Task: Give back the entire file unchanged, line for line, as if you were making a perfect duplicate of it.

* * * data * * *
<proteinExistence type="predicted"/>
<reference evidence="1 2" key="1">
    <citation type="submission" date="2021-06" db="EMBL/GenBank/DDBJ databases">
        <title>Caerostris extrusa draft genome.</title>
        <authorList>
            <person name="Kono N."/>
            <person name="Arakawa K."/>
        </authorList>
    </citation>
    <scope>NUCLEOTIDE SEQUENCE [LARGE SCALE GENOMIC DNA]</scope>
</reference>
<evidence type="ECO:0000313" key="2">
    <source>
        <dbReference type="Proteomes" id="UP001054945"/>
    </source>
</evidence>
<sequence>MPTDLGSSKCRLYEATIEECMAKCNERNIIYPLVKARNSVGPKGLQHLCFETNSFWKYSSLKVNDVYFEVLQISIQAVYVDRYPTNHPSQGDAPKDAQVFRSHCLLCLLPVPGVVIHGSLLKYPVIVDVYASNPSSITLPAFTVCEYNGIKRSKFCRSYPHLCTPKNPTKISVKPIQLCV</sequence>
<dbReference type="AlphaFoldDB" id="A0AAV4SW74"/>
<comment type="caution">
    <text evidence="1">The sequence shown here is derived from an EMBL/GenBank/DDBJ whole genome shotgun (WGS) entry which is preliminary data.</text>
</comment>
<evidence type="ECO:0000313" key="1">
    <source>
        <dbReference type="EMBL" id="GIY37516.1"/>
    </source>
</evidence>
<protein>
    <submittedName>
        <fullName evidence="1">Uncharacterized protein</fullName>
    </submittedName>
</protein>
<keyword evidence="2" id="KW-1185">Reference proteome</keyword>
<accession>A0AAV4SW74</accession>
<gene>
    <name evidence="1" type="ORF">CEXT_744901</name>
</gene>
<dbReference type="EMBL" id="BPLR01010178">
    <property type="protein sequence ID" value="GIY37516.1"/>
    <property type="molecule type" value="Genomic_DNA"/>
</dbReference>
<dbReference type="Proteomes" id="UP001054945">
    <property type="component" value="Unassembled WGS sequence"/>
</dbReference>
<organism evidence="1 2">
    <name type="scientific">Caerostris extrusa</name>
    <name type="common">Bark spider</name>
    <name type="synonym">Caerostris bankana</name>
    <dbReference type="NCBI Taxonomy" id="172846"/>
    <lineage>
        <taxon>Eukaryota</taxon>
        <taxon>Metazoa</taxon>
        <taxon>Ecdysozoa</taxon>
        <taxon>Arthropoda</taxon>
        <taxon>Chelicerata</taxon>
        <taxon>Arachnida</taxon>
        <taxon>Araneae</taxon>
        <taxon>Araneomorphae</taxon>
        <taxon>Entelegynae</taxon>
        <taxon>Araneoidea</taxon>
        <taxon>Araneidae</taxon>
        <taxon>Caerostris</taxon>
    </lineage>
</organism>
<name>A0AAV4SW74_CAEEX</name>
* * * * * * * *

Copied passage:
<proteinExistence type="predicted"/>
<reference evidence="1 2" key="1">
    <citation type="submission" date="2021-06" db="EMBL/GenBank/DDBJ databases">
        <title>Caerostris extrusa draft genome.</title>
        <authorList>
            <person name="Kono N."/>
            <person name="Arakawa K."/>
        </authorList>
    </citation>
    <scope>NUCLEOTIDE SEQUENCE [LARGE SCALE GENOMIC DNA]</scope>
</reference>
<evidence type="ECO:0000313" key="2">
    <source>
        <dbReference type="Proteomes" id="UP001054945"/>
    </source>
</evidence>
<sequence>MPTDLGSSKCRLYEATIEECMAKCNERNIIYPLVKARNSVGPKGLQHLCFETNSFWKYSSLKVNDVYFEVLQISIQAVYVDRYPTNHPSQGDAPKDAQVFRSHCLLCLLPVPGVVIHGSLLKYPVIVDVYASNPSSITLPAFTVCEYNGIKRSKFCRSYPHLCTPKNPTKISVKPIQLCV</sequence>
<dbReference type="AlphaFoldDB" id="A0AAV4SW74"/>
<comment type="caution">
    <text evidence="1">The sequence shown here is derived from an EMBL/GenBank/DDBJ whole genome shotgun (WGS) entry which is preliminary data.</text>
</comment>
<evidence type="ECO:0000313" key="1">
    <source>
        <dbReference type="EMBL" id="GIY37516.1"/>
    </source>
</evidence>
<protein>
    <submittedName>
        <fullName evidence="1">Uncharacterized protein</fullName>
    </submittedName>
</protein>
<keyword evidence="2" id="KW-1185">Reference proteome</keyword>
<accession>A0AAV4SW74</accession>
<gene>
    <name evidence="1" type="ORF">CEXT_744901</name>
</gene>
<dbReference type="EMBL" id="BPLR01010178">
    <property type="protein sequence ID" value="GIY37516.1"/>
    <property type="molecule type" value="Genomic_DNA"/>
</dbReference>
<dbReference type="Proteomes" id="UP001054945">
    <property type="component" value="Unassembled WGS sequence"/>
</dbReference>
<organism evidence="1 2">
    <name type="scientific">Caerostris extrusa</name>
    <name type="common">Bark spider</name>
    <name type="synonym">Caerostris bankana</name>
    <dbReference type="NCBI Taxonomy" id="172846"/>
    <lineage>
        <taxon>Eukaryota</taxon>
        <taxon>Metazoa</taxon>
        <taxon>Ecdysozoa</taxon>
        <taxon>Arthropoda</taxon>
        <taxon>Chelicerata</taxon>
        <taxon>Arachnida</taxon>
        <taxon>Araneae</taxon>
        <taxon>Araneomorphae</taxon>
        <taxon>Entelegynae</taxon>
        <taxon>Araneoidea</taxon>
        <taxon>Araneidae</taxon>
        <taxon>Caerostris</taxon>
    </lineage>
</organism>
<name>A0AAV4SW74_CAEEX</name>